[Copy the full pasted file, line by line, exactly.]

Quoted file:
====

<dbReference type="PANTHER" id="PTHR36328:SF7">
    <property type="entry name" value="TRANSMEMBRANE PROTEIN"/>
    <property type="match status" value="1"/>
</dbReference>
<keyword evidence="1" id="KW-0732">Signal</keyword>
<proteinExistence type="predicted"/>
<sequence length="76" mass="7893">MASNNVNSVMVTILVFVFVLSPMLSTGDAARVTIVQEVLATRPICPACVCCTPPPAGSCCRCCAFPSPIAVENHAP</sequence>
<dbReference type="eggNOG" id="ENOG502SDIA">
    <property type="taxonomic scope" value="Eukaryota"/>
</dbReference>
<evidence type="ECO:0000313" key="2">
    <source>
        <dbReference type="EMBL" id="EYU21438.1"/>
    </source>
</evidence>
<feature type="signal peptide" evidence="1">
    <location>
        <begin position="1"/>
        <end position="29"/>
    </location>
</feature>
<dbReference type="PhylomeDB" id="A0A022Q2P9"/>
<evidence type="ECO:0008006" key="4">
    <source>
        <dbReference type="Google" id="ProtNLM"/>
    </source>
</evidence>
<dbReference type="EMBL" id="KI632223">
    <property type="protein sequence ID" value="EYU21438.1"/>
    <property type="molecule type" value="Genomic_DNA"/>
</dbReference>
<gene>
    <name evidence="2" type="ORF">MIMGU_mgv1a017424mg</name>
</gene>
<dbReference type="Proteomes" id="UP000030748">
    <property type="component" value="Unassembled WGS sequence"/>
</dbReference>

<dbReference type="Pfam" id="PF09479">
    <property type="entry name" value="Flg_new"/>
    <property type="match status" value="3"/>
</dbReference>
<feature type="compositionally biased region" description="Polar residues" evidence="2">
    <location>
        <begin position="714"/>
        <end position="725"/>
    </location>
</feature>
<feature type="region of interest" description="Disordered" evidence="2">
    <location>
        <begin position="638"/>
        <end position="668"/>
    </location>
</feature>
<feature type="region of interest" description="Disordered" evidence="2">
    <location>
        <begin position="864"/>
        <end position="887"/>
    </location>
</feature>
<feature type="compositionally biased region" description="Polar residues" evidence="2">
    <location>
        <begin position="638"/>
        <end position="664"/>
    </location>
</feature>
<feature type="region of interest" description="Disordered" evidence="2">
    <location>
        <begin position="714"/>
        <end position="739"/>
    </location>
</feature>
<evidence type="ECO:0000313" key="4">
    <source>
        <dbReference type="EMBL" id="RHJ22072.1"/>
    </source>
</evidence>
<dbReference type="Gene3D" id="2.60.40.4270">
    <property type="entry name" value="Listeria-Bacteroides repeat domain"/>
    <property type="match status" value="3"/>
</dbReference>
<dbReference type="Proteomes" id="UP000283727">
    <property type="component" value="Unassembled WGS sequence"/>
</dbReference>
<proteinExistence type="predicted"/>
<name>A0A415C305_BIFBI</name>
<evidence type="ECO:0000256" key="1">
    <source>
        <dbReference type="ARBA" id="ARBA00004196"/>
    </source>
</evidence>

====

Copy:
<dbReference type="PANTHER" id="PTHR36328:SF7">
    <property type="entry name" value="TRANSMEMBRANE PROTEIN"/>
    <property type="match status" value="1"/>
</dbReference>
<keyword evidence="1" id="KW-0732">Signal</keyword>
<proteinExistence type="predicted"/>
<sequence length="76" mass="7893">MASNNVNSVMVTILVFVFVLSPMLSTGDAARVTIVQEVLATRPICPACVCCTPPPAGSCCRCCAFPSPIAVENHAP</sequence>
<dbReference type="eggNOG" id="ENOG502SDIA">
    <property type="taxonomic scope" value="Eukaryota"/>
</dbReference>
<evidence type="ECO:0000313" key="2">
    <source>
        <dbReference type="EMBL" id="EYU21438.1"/>
    </source>
</evidence>
<feature type="signal peptide" evidence="1">
    <location>
        <begin position="1"/>
        <end position="29"/>
    </location>
</feature>
<dbReference type="PhylomeDB" id="A0A022Q2P9"/>
<evidence type="ECO:0008006" key="4">
    <source>
        <dbReference type="Google" id="ProtNLM"/>
    </source>
</evidence>
<dbReference type="EMBL" id="KI632223">
    <property type="protein sequence ID" value="EYU21438.1"/>
    <property type="molecule type" value="Genomic_DNA"/>
</dbReference>
<gene>
    <name evidence="2" type="ORF">MIMGU_mgv1a017424mg</name>
</gene>
<dbReference type="Proteomes" id="UP000030748">
    <property type="component" value="Unassembled WGS sequence"/>
</dbReference>

<dbReference type="Pfam" id="PF09479">
    <property type="entry name" value="Flg_new"/>
    <property type="match status" value="3"/>
</dbReference>
<feature type="compositionally biased region" description="Polar residues" evidence="2">
    <location>
        <begin position="714"/>
        <end position="725"/>
    </location>
</feature>
<feature type="region of interest" description="Disordered" evidence="2">
    <location>
        <begin position="638"/>
        <end position="668"/>
    </location>
</feature>
<feature type="region of interest" description="Disordered" evidence="2">
    <location>
        <begin position="864"/>
        <end position="887"/>
    </location>
</feature>
<feature type="compositionally biased region" description="Polar residues" evidence="2">
    <location>
        <begin position="638"/>
        <end position="664"/>
    </location>
</feature>
<feature type="region of interest" description="Disordered" evidence="2">
    <location>
        <begin position="714"/>
        <end position="739"/>
    </location>
</feature>
<evidence type="ECO:0000313" key="4">
    <source>
        <dbReference type="EMBL" id="RHJ22072.1"/>
    </source>
</evidence>
<dbReference type="Gene3D" id="2.60.40.4270">
    <property type="entry name" value="Listeria-Bacteroides repeat domain"/>
    <property type="match status" value="3"/>
</dbReference>
<dbReference type="Proteomes" id="UP000283727">
    <property type="component" value="Unassembled WGS sequence"/>
</dbReference>
<proteinExistence type="predicted"/>
<name>A0A415C305_BIFBI</name>
<evidence type="ECO:0000256" key="1">
    <source>
        <dbReference type="ARBA" id="ARBA00004196"/>
    </source>
</evidence>